In the ongoing quest to live longer and healthier, some research has focused on the power of calorie restriction — the controlled reduction of nutrient intake while maintaining a balanced diet to avoid malnutrition.
That’s because, in a variety of species — from worms to fish to rats — calorie restriction has been shown to improve health and lifespan. However, it’s still debated whether people similarly benefit from calorie restriction similarly as the studies are ongoing.
The underlying mechanisms driving the positive link between calorie restriction and longevity have long been elusive. A recent study in mice brings us one step closer to understanding: Researchers pinned down some of the metabolic pathways involved and hint that scientists may be able to hijack these pathways with a potential therapy in the future.
Years down the line, researchers predict people may be able to derive some of calorie restriction’s positive benefits — without actually reducing what they eat.
The findings were published Tuesday in the journal Science Signaling.
To determine what’s happening on a molecular level when animals restrict their caloric intake, researchers rounded up a group of mice — a common stand-in for humans in clinical research.
The team specifically focused on temperature as a potential driving factor of longevity, as it relates to calorie restriction.
This work was influenced by past research that suggests lower core body temperatures are linked to longer lifespans in animals and humans. Meanwhile, during calorie restriction, animals reduce their core body temperature, a phenomenon seen in humans, monkeys, and rodents.
“This is an adaptive mechanism that the organisms evolved to save energy when food is scarce,” study co-author Bruno Conti tells Inverse. Conti is a neuroscientist at Scripps University.
“There’s good scientific indication that this temperature reduction, in itself, contributes to the effects on longevity,” Conti said. However, it is challenging to pull apart the effects of temperature reduction and those of calorie restriction, he notes.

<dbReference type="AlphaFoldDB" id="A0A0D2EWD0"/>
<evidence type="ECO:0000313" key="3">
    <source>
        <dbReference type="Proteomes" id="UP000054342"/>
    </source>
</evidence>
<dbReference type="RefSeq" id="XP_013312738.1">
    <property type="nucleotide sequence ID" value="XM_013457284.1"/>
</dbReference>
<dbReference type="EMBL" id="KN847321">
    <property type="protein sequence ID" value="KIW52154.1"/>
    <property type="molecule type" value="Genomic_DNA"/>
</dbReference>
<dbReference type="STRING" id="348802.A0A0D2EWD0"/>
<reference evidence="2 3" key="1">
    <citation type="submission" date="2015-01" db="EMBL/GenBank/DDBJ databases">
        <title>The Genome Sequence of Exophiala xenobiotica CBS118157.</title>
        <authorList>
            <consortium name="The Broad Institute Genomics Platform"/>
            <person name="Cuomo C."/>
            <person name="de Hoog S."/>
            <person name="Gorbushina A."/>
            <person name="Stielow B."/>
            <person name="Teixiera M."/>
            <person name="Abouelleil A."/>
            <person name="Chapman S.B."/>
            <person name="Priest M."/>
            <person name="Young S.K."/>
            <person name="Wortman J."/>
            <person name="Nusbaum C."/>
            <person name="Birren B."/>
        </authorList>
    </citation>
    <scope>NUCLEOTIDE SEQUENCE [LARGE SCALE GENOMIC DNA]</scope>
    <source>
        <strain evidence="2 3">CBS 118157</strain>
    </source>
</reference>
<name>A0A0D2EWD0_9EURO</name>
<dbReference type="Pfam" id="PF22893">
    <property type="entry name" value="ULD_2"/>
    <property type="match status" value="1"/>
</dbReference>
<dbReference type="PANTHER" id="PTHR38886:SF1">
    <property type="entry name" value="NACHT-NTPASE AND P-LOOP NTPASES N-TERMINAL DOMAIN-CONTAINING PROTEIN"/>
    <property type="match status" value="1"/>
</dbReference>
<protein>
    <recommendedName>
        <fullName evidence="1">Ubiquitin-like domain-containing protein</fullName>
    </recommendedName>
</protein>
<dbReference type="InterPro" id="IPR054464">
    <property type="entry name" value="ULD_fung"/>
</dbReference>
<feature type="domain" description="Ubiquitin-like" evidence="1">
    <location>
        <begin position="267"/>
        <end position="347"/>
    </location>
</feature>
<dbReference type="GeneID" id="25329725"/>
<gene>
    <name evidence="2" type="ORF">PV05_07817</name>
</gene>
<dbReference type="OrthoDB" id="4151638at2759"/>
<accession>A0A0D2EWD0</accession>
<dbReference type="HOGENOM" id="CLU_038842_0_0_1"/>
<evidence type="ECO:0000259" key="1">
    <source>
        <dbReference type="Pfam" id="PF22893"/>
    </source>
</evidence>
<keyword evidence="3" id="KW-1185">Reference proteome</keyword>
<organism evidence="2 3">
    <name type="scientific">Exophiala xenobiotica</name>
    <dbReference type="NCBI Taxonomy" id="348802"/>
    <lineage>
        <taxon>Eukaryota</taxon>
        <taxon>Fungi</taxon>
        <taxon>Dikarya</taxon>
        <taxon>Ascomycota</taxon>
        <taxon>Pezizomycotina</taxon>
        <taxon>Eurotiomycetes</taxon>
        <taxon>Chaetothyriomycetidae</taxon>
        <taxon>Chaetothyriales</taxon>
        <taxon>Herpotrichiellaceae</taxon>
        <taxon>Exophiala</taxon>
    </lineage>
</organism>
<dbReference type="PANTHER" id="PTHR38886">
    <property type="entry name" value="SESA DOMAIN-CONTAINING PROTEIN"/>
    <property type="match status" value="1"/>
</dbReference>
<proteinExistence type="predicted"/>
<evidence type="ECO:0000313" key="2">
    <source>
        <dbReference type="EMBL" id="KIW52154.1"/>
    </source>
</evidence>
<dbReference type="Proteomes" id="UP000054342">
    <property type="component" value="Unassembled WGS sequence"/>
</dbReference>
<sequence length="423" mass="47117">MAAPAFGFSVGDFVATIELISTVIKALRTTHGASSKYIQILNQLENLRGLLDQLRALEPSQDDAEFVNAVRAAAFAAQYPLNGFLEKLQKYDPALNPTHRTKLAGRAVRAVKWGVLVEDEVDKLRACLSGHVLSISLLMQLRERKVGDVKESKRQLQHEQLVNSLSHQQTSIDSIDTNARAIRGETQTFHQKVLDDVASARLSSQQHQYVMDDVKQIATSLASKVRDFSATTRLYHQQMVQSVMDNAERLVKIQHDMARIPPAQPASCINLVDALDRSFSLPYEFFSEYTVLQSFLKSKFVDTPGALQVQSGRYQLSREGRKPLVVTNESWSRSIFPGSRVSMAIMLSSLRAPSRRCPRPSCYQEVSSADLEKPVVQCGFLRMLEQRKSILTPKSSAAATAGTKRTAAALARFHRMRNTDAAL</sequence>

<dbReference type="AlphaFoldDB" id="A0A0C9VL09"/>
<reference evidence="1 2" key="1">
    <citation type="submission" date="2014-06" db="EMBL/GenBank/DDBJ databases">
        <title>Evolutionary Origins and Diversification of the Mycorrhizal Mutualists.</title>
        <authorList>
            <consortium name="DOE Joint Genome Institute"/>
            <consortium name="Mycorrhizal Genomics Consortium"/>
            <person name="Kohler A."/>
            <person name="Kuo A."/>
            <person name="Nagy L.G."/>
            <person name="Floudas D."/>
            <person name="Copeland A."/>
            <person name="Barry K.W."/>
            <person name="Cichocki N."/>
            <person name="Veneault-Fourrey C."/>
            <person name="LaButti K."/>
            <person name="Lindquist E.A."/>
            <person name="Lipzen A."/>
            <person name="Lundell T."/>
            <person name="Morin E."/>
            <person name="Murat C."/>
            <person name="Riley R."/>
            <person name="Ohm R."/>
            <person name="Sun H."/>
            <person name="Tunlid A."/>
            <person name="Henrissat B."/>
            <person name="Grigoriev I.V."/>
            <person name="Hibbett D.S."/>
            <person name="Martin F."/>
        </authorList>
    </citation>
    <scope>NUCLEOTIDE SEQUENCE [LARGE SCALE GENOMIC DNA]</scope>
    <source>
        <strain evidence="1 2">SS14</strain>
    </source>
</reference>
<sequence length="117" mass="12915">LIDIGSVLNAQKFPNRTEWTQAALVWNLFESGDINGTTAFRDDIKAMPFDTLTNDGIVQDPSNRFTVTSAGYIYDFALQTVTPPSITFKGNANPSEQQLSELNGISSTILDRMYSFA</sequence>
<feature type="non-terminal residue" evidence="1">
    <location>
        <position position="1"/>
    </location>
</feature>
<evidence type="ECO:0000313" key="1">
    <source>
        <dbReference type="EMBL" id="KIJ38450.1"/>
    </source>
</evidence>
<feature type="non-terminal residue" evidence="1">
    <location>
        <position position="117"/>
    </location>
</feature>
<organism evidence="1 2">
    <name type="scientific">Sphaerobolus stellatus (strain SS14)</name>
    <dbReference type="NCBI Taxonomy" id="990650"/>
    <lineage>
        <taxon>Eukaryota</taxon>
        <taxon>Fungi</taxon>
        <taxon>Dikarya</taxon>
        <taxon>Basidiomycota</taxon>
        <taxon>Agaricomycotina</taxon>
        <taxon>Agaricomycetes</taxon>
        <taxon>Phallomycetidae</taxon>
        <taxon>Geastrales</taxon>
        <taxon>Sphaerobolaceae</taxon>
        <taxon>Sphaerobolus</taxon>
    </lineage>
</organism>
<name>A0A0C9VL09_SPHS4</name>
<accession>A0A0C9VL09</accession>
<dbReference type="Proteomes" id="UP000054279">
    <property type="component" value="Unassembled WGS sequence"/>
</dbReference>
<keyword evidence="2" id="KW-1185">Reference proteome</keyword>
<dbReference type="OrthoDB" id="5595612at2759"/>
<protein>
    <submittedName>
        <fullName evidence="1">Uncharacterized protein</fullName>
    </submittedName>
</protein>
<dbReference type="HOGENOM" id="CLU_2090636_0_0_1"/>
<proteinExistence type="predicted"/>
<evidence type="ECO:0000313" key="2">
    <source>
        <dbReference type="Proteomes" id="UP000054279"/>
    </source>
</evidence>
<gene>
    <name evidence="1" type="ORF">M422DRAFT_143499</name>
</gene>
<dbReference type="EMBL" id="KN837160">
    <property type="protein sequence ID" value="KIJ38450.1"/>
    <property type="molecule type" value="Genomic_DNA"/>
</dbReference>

“… the ultimate goal is to provide the beneficial effects of calorie restriction without having to undergo either reduction of calorie intake or core body temperature.”
To unwind these factors, Conti and his colleagues put mice into two groups, one housed in a cage at a standard room temperature of 71.6 degrees Fahrenheit. The other cage was kept at 86 degrees Fahrenheit, a state scientists call thermoneutrality.
Thermoneutrality is a state of thermal balance between an organism and its environments such that bodily thermoregulatory mechanisms are inactive. Essentially, mice aren’t shivering or sweating to regulate their body temperature, and they aren’t losing heat.
Researchers restricted half the mice’s caloric food intake, gradually reducing their daily diet by until they were eating half their original diet. The other group of mice ate however much they desired.
Throughout the study, scientists analyzed the mice’s metabolic activity in their hypothalamus and blood plasma. The hypothalamus is a brain region involved with regulating hunger and feeding, while the plasma is a “good vehicle to evaluate system-wide changes,” the team writes.
How does calorie restriction impact metabolism?
Ultimately, these findings suggest that not being in a thermoneutral state can drive the life-extending elements of calorie restriction.
In both the blood plasma and hypothalamus, calorie restriction influenced many metabolic pathways in the 71.6 degrees Fahrenheit group. However, fewer of these changes occurred in the group in the thermoneutral, hotter condition.